A cellphone rings. You don’t answer or you do. It doesn’t matter. The call was made by someone, something, outside yourself. It interrupts even if the call is expected. This constant buzz and wail that comes out of these rectangle we worship dominates the moment. The year is now 2020 and we’re lost as we ever were.
This mix, entitled THE HELL WE’RE IN/THE FUTURE, is a Bipolar look at how it already has happened here, and what dreams may come. Divided into the chaos of the moment and the daydream of the in between, the mix bends the corners of reality for two straight hours. Most genres are touched upon but they interact through technology the same way we call and wait for each other.
Not pushing or screaming, but like playing phone tag with an old friend. Softly crashing into their loving waves. Calling is what ties the first half together. Waiting is what bonds the second. Surviving the chaos of THE HELL WE’RE IN doesn’t promise THE FUTURE. But the clairvoyance of disseminating the explosions of the present will certainly make the next step more enjoyable. The two sides of the mix are both one in the same, and independent entities.
The second side, THE FUTURE, is not so much utopian as it is skeptically fearful of the uncanny valley. These are the sounds of the past and present morphed into an idealistic form of submission. Our vision of the future is still rooted in false ideals that continue to carry weight despite the reality warping of the present moment. In contrast to the first half, this side of the mix is easy listening and focused. It’s a security blanket full of razor blades.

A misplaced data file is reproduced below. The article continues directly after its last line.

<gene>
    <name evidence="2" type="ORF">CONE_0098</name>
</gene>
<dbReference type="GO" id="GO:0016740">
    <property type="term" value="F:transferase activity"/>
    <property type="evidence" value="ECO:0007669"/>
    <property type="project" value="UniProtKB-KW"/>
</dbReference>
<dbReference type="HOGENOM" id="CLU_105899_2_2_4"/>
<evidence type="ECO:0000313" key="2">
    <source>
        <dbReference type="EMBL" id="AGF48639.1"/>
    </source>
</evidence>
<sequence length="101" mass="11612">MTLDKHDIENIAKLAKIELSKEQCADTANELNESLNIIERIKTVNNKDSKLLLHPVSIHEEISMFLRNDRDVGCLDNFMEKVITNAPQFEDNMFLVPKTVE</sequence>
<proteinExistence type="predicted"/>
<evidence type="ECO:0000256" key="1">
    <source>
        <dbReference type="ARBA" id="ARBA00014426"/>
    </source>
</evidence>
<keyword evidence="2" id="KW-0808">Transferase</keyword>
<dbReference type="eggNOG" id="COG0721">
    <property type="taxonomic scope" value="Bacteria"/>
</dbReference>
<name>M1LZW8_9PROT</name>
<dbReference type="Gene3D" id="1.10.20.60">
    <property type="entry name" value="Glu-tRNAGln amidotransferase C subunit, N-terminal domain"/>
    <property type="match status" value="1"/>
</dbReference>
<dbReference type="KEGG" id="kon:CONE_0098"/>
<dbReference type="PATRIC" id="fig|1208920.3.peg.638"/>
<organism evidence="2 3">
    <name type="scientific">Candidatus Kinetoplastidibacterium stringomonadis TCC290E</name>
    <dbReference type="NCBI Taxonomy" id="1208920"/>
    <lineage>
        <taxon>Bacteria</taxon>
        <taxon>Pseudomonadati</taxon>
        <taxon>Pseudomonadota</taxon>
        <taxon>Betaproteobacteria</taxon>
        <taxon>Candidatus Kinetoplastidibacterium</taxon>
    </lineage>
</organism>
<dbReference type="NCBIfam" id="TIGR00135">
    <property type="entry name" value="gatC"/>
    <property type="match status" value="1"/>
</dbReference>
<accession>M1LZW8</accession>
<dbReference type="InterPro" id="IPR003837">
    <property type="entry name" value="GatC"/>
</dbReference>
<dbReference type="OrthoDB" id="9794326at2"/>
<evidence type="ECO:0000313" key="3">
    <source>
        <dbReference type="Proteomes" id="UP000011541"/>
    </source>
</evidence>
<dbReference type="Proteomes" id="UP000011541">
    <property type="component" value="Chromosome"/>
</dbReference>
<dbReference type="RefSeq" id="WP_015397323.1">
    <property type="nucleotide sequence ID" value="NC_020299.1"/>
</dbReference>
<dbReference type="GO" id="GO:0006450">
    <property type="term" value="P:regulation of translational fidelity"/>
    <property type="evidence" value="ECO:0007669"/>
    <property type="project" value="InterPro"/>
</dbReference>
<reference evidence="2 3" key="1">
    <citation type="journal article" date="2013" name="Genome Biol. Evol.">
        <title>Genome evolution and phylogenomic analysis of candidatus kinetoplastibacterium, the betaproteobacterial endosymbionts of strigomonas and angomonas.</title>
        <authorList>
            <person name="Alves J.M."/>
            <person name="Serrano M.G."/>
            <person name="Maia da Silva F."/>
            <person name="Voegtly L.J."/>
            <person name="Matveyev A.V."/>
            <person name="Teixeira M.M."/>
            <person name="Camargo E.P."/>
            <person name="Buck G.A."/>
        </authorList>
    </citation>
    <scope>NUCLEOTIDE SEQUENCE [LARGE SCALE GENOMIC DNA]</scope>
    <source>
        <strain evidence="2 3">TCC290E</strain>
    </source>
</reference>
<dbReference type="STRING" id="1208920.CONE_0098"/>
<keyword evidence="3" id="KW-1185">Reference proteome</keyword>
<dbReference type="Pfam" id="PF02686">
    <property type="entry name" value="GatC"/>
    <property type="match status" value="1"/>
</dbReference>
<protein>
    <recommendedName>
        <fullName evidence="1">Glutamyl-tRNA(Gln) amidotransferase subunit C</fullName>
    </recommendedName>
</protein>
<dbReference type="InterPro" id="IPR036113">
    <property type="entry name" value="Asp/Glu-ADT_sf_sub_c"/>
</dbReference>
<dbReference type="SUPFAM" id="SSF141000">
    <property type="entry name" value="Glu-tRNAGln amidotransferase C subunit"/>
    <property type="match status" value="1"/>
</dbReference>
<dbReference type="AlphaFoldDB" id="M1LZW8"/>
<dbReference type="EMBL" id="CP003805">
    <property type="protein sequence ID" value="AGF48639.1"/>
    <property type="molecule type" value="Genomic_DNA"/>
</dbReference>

The comfort is hollow and the grooves are nerve-racking. Yet faith in something, anything at all, is enough to keep you moving. This vision of the future isn’t full of non-human entities or a bombed out wasteland; it’s people helping each other and hitting the dance floor. It’s Ballroom vogueing on the graves of Nazis. But even in a non-utopian, peaceful planet, there must be space.
To think and dream, even beyond what none thought was possible. To love and accept virtual life and physical life as parts of a whole. To experience it all as past, future and present. Because this future must be made and not found. It’s the audio building blocks of how to move forward.
Joni Void – No Reply (Constellation)
Momus – Virtual Reality (Cherry Red Records)
Eli Keszler – Flying Floor For U.S. Airways (Shelter Press)
Angelique Kidjo – Orubaba (Island Def Jam)
Animals on Wheels – The Elastic Snapped (Ninja Tune)
Soft Glas/Chargaux – The Sun (Self Released)
Drexciya – Birth of New Life (Tresor Records)
Scintii – Deux (SVBKVLT)
Susumu Yokota – Genshi (Skintone)
MSYLMA – Min Bab AlDaa-i w AIDawaa (Halcyon Veil)
Lauren Bousfield – A Joke Poorly Told (Deathbomb Arc)
Kush Jones – Harmonious (Juke Bounce Werk)
Steve Spacek – Love 4 Nano (Black Focus)
Yasuaki Shimizu – Bridgestone 5 (Thirtieth)
- Listen: IHN Mix by Wifehood // Side A: The Hell We’re In
- Listen: Guest Mix by Thou
- Valentine's Day Mixtape
- Review – HD in 360p – This Reality is Thinly Established
- Guest V-Day Mix – Chris Bynes (Lightning Pill / CSOIM / Blank Vids)
- Track-by-Track: Cool and Frank – Contacts in the Unseen World EP - 24th October 2020
- Review: USA Nails – Character Stop - 24th October 2020
- Track-by-Track: Sunbane – Crooked Timber - 23rd October 2020